Causal Sense-Making as Benefit in Foresight, Rather than Bias in Hindsight?

Abstract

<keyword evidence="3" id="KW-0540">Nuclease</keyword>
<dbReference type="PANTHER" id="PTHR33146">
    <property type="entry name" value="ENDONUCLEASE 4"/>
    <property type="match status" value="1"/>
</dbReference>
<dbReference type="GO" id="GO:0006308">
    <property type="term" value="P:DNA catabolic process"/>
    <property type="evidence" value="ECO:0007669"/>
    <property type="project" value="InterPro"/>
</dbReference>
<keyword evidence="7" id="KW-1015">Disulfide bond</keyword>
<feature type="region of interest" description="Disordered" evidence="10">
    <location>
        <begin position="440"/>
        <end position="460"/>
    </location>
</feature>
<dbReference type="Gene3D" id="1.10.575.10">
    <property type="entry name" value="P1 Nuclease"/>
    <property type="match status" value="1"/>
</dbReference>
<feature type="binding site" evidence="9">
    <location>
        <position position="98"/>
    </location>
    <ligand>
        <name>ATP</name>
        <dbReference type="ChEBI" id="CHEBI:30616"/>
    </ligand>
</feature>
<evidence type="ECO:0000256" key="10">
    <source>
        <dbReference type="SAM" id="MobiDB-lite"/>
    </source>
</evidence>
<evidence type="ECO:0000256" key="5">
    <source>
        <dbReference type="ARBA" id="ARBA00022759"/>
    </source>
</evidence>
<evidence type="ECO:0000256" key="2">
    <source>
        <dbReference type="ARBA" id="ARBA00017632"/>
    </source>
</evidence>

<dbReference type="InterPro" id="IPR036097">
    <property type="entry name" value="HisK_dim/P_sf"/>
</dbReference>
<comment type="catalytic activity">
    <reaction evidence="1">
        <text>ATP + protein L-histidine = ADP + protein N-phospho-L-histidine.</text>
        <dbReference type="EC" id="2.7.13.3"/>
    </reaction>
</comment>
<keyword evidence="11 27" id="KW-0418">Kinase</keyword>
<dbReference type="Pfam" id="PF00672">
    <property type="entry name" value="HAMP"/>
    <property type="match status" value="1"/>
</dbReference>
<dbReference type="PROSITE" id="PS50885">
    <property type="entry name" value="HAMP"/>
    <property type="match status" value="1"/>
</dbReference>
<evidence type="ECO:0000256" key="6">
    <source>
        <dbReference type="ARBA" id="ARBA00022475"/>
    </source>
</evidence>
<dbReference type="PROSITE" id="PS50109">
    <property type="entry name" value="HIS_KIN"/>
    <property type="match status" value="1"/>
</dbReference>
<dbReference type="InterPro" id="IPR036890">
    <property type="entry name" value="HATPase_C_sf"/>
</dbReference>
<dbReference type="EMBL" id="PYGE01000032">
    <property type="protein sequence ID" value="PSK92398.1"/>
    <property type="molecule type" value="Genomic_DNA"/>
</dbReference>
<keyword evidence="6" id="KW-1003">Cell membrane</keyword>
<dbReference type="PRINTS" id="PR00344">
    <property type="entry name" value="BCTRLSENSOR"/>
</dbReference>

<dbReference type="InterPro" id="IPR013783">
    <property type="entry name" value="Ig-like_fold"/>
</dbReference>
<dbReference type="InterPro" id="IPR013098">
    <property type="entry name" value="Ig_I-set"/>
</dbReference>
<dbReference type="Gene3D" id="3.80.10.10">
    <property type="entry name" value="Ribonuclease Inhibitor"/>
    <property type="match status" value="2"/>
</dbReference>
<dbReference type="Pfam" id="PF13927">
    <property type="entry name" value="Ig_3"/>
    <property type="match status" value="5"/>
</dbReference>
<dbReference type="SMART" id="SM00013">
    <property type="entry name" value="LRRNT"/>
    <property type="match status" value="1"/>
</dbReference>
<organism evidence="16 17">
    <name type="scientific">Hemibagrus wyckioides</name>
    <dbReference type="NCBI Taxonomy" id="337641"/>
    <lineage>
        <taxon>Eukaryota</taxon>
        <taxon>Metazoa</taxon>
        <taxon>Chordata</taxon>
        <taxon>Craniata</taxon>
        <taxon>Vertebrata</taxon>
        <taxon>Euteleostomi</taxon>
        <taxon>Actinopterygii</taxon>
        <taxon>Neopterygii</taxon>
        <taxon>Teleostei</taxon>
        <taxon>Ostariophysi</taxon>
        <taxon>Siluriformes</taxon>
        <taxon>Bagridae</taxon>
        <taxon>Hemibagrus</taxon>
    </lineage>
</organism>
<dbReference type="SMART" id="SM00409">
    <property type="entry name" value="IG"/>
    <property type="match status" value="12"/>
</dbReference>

Upon reading headlines like “Traffic Fatalities Fell Last Year,” people often overestimate how well they would have anticipated changes. In the present study, participants who estimated fatality statistics and listed possible causes before learning true statistics (Foresight) were more surprised than those who listed possible causes only after learning true statistics (Hindsight). Pezzo (2003) linked hindsight bias to causal explanations that minimize initial surprise after an outcome—but to what extent can people build an expectation for alternative causation before learning the true outcome? Before seeing true statistics, a subset of our Foresight participants listed causes for changes in the opposite of their expected direction. This did not reduce surprise for those who learned that statistics had moved in the opposite of expected direction, but the number of opposite causes they provided reliably predicted their second set of estimates. Moreover, participants frequently explained surprising statistics using their earlier alternative causes.


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